Monday, June 01, 2009

Abortion Murder and Homeland Security

So, what are we to make of the murder of a Kansas doctor who performs late-term abortions? Many people on my side of the political divide see it as a vindication of the Department of Homeland Security report about the dangers of right-wing extremist terrorists. Hilzoy at Obsidian Wings proposes we respond by taking stronger measures to protect late-term abortion. Megan McArdle at Atlantic sees that as a mere doubling down, an attempt to punish the entire right to live movement for its extremist fringe.

Although I am normally a great admirer of Hilzoy, in this case I disagree with her. My response is that same as my initial response when the DHS report first came out. Great, this is the perfect opportunity for us liberal civil libertarians to form an alliance with the right to curb this monster.
I should be clear here. I have read the DHS report. (It is only ten pages, cover included). Some of the concerns it lists as hot button issues to extremists (such as immigration or gun control) are also important to mainstream conservatives, so I can see how conservatives might see their views being treated as suspect. On the other hand, the report makes quite clear that it is is talking about white supremecists, violent antigovernment groups, Christian Identity, the militia movement and the like. It lists instances of actual violence or plans for violence by such groups. Its section on veterans mentions Timothy McVeigh and skinheads who enlist. All in all, not the sort of company mainstream conservatives should care to be associated with.

At the same time, I don't think conservative fears the DHS might confuse legitimate dissent terrorism are all that silly. The organization's history has not been encouraging. It passed information to the Maryland State Police about the anti-war movement in Maryland and tracked their (peaceful) protests. Groups as wide-ranging as anti-death penalty advocates and advocates for bike lines were caught in their net. Does anyone seriously think this was limited to Maryland? Does anyone think the overall institutional culture at DHS will change any just because it is looking at new targets? There aren't all that many terrorists out there. But the DHS has to do something to justify its existence. And so it spreads.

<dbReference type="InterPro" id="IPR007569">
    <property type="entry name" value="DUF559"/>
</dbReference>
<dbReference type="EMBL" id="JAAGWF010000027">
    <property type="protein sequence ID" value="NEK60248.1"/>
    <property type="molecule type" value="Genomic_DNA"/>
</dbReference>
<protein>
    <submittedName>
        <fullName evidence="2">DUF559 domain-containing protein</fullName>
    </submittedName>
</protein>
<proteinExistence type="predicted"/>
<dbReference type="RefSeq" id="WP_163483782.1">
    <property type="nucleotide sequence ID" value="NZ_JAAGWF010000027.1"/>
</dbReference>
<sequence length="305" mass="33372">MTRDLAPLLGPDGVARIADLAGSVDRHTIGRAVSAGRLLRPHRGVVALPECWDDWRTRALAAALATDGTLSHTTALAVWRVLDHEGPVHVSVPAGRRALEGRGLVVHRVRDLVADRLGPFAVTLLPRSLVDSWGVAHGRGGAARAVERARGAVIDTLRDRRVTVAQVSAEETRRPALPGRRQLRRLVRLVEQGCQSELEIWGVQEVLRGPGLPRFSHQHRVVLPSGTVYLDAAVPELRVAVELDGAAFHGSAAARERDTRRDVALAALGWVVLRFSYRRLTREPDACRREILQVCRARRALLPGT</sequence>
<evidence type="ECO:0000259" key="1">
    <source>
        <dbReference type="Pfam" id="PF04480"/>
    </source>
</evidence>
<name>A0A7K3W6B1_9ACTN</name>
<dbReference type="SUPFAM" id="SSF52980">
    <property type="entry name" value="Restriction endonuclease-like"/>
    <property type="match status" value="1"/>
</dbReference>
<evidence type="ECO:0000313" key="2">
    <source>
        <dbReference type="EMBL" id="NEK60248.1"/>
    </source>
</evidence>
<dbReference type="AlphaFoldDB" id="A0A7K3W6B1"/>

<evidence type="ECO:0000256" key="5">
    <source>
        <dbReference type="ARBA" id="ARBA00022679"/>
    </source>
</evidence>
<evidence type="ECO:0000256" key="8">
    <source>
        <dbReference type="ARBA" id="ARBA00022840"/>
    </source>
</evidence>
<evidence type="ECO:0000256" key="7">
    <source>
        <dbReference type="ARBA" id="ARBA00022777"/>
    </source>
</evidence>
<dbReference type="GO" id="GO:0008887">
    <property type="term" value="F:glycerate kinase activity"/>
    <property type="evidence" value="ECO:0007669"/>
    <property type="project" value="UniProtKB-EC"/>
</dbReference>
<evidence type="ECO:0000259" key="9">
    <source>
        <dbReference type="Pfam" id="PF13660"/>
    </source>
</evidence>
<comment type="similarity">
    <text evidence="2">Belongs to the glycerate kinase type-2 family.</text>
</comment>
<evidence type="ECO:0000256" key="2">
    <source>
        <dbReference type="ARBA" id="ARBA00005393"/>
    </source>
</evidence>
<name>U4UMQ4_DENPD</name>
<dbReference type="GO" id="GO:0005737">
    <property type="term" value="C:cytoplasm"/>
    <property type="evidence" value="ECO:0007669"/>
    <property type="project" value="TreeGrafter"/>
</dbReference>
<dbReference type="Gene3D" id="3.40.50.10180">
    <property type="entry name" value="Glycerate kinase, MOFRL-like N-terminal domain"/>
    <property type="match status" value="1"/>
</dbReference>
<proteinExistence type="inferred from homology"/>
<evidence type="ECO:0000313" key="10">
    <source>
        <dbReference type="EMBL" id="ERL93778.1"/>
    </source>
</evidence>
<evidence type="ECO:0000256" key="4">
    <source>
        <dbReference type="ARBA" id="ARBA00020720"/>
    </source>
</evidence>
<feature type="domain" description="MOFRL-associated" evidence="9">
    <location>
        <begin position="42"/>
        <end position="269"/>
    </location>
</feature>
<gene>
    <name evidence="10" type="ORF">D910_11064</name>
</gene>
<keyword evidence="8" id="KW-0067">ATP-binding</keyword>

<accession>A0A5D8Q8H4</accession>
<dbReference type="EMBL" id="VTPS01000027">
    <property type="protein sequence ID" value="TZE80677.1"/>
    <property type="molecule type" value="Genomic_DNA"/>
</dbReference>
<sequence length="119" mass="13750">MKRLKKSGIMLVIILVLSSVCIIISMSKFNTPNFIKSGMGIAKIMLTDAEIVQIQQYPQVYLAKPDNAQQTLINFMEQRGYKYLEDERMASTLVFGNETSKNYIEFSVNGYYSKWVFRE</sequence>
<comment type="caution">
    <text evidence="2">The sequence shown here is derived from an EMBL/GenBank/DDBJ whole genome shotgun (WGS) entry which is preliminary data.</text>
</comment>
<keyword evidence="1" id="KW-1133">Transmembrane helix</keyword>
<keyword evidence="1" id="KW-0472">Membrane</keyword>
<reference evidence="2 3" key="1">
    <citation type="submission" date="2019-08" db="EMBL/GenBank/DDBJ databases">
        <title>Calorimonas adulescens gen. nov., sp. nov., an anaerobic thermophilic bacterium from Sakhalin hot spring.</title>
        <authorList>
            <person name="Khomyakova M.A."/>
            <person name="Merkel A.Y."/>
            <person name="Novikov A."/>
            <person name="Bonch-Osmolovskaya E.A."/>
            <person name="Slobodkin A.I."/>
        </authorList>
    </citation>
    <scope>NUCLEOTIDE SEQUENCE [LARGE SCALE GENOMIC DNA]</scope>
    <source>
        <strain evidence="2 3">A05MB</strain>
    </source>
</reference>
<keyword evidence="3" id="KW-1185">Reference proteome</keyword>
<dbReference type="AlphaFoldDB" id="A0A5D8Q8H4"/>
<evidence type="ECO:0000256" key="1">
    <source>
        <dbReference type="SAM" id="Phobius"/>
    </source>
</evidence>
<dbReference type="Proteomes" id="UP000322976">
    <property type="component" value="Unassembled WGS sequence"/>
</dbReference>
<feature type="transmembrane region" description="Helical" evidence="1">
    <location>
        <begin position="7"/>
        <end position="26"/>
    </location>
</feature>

Forming a civil liberties alliance with conservatives who fear they might be the targets is not new, after all. Following the Oklahoma City bombing, conservatives joined hands with liberal civil libertarians to block many of the expansions in power President Clinton requested. Can we do something similar now? Possible guidelines might include:

  • Set firm guidelines on when surveillance is legitimate. Maryland apparently now requires "reasonable suspicion" of a crime. (I do think, though, that stockpiling a large private arsenal and training private armies should be considered dangerous enough to allow surveillance).
  • Make a strict ban on provocateuring. The use of entrappment as an affirmative defense obviously is not sufficient. No suggesting, or having informants suggest, any crimes the people being surveilled would not otherwise commit.
  • I know it isn't safe to reveal why people are on the no-fly list, but let's at least make some laws about what aren't legitimate reasons. Peaceful expressions of dissent should never be grounds for being on the list. Mandatory procedures should be in place for investigating and removing mistakes, such as people with the same name. Strong mandatory procedures should also be in place for allowing people to have their names removed from the list, permanently.

The list can go on indefinitely. Unfortunately, a general culture of paranoia is easier to create and to undo. More unfortunately still, the Obama Administration shows no real interest in undoing any of it. We civil libertarian disagree with the Right about a lot, like the use of torture and whether Scary Brown People should be locked up forever in a legal black hole regardless of guilt or innocence. But if we can make an alliance on domestic security, at least maybe we can roll back some of the domestic aspects of this monstrosity.

Sigh!! I can dream at least.

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